Agave: Tequila turned biofuel

Lick the salt, take a shot, bite the lime. Tequila! This might be a more typical asso­ci­a­tion with the alco­holic deriv­a­tive of the agave plant, but in the contin­uing search for alter­na­tives to fossil fuels, one research project has grown it to produce bioethanol.

The need for alter­na­tive green energy fuels is contin­u­ally increasing as pres­sure mounts to cut green­house gas emis­sions and the demand rises. So what makes the agave plant more suit­able for producing bioethanol than it’s maize corn and sugar­cane alter­na­tives?

With a low water require­ment, the agave plant is able to grow in semi-arid condi­tions without irri­ga­tion. “Agave is an envi­ron­men­tally friendly crop that we can grow to produce ethanol-based fuels and health­care prod­ucts,” says Daniel Tan, asso­ciate professor at the Sydney Insti­tute of Agri­cul­ture. “It’s heat and drought tolerant and can survive Australia’s hot summers.”

Prof. Tan believes agave has poten­tial as a biofuel.

Bioethanol from agave offers advan­tages

According to Dr Xiaoyu Yan, senior lecturer in energy and envi­ron­ment at the Univer­sity of Exeter, bioethanol derived from agave is supe­rior to that from maize corn and sugar­cane in terms of water consump­tion, quality, green­house gas emis­sions and ethanol output.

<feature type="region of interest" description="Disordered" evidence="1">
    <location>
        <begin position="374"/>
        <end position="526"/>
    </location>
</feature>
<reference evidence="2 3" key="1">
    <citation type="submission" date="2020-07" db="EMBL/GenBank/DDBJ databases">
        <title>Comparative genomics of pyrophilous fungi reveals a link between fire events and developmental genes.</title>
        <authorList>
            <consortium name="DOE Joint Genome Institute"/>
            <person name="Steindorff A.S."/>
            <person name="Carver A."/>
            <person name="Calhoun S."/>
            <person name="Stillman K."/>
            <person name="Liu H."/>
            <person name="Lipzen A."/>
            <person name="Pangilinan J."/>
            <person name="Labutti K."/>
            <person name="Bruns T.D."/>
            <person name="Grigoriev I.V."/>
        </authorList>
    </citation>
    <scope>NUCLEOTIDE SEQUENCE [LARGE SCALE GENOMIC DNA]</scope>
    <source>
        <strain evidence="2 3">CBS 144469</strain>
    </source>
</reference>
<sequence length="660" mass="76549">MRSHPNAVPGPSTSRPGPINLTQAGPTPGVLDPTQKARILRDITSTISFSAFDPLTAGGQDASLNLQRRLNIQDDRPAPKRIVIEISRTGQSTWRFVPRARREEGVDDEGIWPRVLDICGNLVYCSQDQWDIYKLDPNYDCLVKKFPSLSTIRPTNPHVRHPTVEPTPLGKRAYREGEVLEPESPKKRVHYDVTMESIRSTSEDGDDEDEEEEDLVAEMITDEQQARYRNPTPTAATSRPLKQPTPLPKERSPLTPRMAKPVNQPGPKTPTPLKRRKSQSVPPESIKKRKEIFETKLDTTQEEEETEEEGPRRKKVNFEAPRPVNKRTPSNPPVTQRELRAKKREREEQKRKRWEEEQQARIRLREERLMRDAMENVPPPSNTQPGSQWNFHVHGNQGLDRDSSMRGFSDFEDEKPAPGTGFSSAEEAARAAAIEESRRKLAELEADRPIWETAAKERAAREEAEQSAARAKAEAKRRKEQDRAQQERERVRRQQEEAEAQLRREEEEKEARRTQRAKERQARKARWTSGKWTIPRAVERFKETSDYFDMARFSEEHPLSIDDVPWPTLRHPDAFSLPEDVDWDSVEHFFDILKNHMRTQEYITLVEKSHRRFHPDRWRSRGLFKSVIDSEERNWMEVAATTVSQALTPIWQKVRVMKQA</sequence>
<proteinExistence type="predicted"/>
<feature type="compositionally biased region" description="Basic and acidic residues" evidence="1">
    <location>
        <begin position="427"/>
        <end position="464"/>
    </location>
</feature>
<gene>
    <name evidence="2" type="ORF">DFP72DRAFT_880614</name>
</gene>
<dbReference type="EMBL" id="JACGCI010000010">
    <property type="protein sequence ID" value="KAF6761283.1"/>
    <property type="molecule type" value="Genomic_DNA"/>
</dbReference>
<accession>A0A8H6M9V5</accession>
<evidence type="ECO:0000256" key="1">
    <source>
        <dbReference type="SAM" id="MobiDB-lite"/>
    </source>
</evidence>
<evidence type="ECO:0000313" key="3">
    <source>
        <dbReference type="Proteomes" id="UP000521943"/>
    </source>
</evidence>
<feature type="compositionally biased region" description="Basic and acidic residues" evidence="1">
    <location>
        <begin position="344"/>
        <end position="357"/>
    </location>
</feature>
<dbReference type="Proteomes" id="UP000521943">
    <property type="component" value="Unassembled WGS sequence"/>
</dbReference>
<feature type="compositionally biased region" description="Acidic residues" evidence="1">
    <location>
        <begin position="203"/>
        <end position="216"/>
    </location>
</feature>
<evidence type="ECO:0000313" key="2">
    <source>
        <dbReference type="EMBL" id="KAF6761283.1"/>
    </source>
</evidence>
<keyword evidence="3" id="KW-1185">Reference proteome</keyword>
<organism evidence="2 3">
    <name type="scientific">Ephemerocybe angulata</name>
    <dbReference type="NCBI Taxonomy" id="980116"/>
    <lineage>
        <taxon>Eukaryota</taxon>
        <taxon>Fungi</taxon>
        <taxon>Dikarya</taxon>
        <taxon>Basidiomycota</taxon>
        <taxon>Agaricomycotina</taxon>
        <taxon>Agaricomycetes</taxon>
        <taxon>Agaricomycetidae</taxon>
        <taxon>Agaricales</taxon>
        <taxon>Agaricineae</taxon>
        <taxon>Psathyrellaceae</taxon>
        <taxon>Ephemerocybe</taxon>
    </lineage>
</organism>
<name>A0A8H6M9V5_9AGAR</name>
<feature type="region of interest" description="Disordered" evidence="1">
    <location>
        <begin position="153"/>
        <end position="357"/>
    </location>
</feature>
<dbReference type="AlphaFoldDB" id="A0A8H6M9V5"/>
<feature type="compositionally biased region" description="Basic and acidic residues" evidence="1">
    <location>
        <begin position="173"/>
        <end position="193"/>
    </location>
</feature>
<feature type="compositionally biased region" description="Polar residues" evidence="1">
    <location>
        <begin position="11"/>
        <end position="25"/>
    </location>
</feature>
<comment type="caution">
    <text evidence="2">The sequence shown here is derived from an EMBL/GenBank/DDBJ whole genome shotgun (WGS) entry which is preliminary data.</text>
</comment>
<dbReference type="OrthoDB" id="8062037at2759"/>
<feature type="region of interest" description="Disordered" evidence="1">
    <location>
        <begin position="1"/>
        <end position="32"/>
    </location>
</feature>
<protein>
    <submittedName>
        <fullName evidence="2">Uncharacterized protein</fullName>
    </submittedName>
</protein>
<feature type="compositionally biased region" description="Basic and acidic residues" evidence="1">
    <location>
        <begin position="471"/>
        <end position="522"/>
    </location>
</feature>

Working together, and along­side colleagues from the Univer­sity of Adelaide, Prof Tan and Dr Yan conducted the first compre­hen­sive life­cycle assess­ment and economic analysis of bioethanol produced from an agave field exper­i­ment in north Queens­land. “Our analysis shows a bioethanol yield of 7,414l/ha per year is achiev­able with five-year-old agave plants.”

Though the study concluded that sugar­cane yields more, at 9,900l/ha per year, its envi­ron­mental impact through fresh­water eutroph­i­ca­tion (88%>), marine ecotox­i­city (53%>) and water consump­tion (69%>) was higher than agave.

Agave grows in semi-arid condi­tions and is drought tolerant.

Agave grows even in dry soil

Maize corn yielded far less than agave, at 3,800l/ha per year, had 96% greater fresh­water eutroph­i­ca­tion, 59% higher marine ecotox­i­city and 46% more water consump­tion.

“This shows agave is an economic and envi­ron­mental winner for biofuel produc­tion in the years to come,” said Prof Tan.

“Agave is an economic and envi­ron­mental winner for bioethanol produc­tion.”

Daniel Tan

Unfor­tu­nately, the economic analysis has suggested that the first gener­a­tion of bioethanol produc­tion from agave is not currently commer­cially viable without govern­ment support, explains Prof Tan. “However, this may change with emerging demand for new ethanol-based health­care prod­ucts, such as hand sani­tisers.”

Though the study exclu­sively looked at growing agave in Australia, a variety of the plant has been grown in parts of southern Europe since the mid-16th century, indi­cating there could be poten­tial for it to be grown for bioethanol in other parts of the world in the future.